The final two tracks show Ristevski and Maklakov indulging their deep-listening and longform muses, and over the thirty-one combined minutes, Solar Mycelium reaches its surreal peak. The title track is thick with strangeness despite its simple structure; it’s easy to imagine the air about you dotted with invisible fairies flitting and darting about, but this is no wispy aria. The odd buzzes and tiny buried whines ground the track and shroud it in hazy mystery, with a tinge of shadow tracing the edges. It’s a haunting piece of work that displays a delicate balance of its components without losing sight of the overall structure. At nineteen and a half minutes, “Fluorescent Landscape” is the album’s longest, and while the distortion is enhanced, the aesthetic is the same. It’s not quite as trance-inducing as the previous track, as its sonic range is wider, but the patterns of hidden static pops keep the immersion high for its duration.

Albums in the mold of Solar Mycelium are easy to come by these days, but precious few walk the tightrope between overbearing and inconsequential as surely as this one does. Deftly placed between active collaboration and consuming escapism, this unusual album nails the elusive state sought by so many similar artists. Maklakov and Ristevski might not blow your ears away with studio trickery, but that’s not their goal. For a strikingly creative minimal ambient experience that gently treads the waters of the deep subconscious, I haven’t heard an album all year that equals the strangely mythical poise of this one.

Western Digital – Wasted Digital

Fantasy Deluxe, 2016

Imagine that it’s the middle of the night. You can’t sleep, and you wander the halls of your apartment building. The blue glow of a television flickers underneath the closed doors of the other units, and if you pause, you might be able to hear snatches of late-night programming: muffled voices, looping jingles of channels that have gone off the air, wisps of infomercials and 24-hour weather channels. Snippets of broadcast culture. As you stand there in the dim corridor, you might feel a sense of displacement, and perhaps a slight hint of voyeurism. Perhaps the inhabitants are sleeping, basking in the light of the screen. Maybe, you begin to think, you could go back to your own apartment, tune in, and fall asleep just like them.

Western Digital has captured this strange televised half-aware concept on the album Wasted Digital. It’s a clever title, for the bits and pieces are broadcasted detritus, throwaway passages intended to fill the late-night void. And yet, as Western Digital so deftly shows, there are moments of emotion and beauty to be experienced, in the sunless hours of the deep night. Maybe you’ve awakened to a screen of static, or some unanticipated and partly haunting program; it causes a unique feeling of soporific disorientation.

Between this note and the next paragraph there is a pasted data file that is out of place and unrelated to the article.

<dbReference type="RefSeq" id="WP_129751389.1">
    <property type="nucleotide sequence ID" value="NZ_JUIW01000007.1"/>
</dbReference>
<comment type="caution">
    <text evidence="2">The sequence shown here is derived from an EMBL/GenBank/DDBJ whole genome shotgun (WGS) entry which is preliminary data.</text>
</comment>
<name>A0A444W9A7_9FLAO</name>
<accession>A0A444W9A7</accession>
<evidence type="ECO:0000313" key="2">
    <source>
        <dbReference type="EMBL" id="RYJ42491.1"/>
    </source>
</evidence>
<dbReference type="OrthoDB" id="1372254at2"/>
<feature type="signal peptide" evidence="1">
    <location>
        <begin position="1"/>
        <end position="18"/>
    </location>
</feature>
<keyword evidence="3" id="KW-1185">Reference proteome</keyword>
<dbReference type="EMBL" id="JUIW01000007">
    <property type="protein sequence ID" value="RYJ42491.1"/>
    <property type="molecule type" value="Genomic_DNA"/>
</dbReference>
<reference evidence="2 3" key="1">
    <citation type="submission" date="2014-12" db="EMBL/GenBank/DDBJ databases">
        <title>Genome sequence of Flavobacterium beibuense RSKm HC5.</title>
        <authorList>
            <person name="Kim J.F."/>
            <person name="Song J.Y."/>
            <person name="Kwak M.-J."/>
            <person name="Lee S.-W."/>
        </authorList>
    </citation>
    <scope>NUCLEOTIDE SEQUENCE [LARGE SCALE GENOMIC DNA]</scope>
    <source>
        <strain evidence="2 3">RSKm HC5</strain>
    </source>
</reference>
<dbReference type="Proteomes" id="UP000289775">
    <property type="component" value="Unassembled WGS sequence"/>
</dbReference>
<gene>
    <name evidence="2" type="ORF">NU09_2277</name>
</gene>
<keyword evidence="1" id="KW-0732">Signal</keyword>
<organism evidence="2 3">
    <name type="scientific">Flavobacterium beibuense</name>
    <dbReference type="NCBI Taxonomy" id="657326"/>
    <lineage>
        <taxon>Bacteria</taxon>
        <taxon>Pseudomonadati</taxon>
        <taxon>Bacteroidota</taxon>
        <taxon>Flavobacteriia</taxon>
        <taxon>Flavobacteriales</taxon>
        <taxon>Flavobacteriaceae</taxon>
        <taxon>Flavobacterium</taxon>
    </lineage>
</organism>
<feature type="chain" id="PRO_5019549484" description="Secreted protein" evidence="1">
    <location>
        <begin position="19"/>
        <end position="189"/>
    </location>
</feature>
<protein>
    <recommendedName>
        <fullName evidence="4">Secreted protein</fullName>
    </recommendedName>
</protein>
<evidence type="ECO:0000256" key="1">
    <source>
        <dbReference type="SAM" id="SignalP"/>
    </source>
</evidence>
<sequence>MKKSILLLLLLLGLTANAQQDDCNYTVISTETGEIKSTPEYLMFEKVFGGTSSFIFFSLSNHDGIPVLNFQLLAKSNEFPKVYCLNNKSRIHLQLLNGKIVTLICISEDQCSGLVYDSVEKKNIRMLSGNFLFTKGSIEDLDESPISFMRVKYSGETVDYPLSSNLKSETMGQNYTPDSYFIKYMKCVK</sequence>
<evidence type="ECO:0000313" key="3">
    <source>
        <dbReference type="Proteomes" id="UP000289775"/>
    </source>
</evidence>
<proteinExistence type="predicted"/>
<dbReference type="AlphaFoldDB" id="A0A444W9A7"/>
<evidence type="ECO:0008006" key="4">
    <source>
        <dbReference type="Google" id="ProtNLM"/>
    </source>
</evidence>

This begs the question: why would you want to listen to an album of such randomly assembled pieces? Some of the music is beautiful. The lonely Western guitar of “Hard Drive Haze” and the stirring horn and bass of “What Will Tomorrow Bring?” are sure to create an emotional connection. The collection of sampled melodies, using a variety of instruments, are merged with original electronics into a collage of static-drowned phantom music that drifts and floats like disembodied ghosts. Adding a level of humanity and immediacy is a series of sampled voices, sourced from news broadcasts, self-help infomercials, and obscure films. The fusion of these elements results in a deeply effective ambient atmosphere that mashes up the subgenres of vaporwave, plunderphonics, lofi, broken transmission, and even mallsoft (the track “Ghosts in the Plaza Mist” is as good an example of this as any you’ll hear) into a unique and profoundly evocative and memorable album.

Western Digital has done something rare. In a peek at how the project was able to create its sonic portrait, there’s a untreated version of the track “Broadcast Glow” called “Static Death” in which the buried audio filters have been removed, leaving the track’s core plain to hear. When compared with the finished version that begins Wasted Digital, the difference in technique is obvious. As a finishing touch, the final of the twenty-three tracks is the twelve-minute “Broken Transmission,” a long-form effort named for a peculiar subgenre that mimics channel-surfing through late-night TV channels, complete with beds of static separating each section as the channel is changed. This TV is an old analog vacuum tube with rabbit ears, to be sure. Anyone who’s ever watched TV at 2am in an insomniac haze will appreciate this track.

Wasted Digital isn’t just a curated and spliced procession of sampled commercials, although such albums do exist and can provide quite an effective listening experience. The creativity and skill with which Western Digital has pieced the album together elevates it into a strange and surreal realm of shadowed midnight rooms lit in shifting patterns from the screen, with muted audio leaking into the ether. It is both a critique of modern culture and an appreciation of it, and also allows the listeners the opportunity to drift quietly and silently through our media-soaked air, examining the curious and often comforting isolationism, along with the hypnotic effect of the irresistible siren call of the television screen. Cultural commentary, profoundly immersive ambiance, and engaging melodies that float aimlessly through your head like traces of digital clouds…..Western Digital has crafted one of the best albums to come out of the vaporwave movement. Plug in and check out.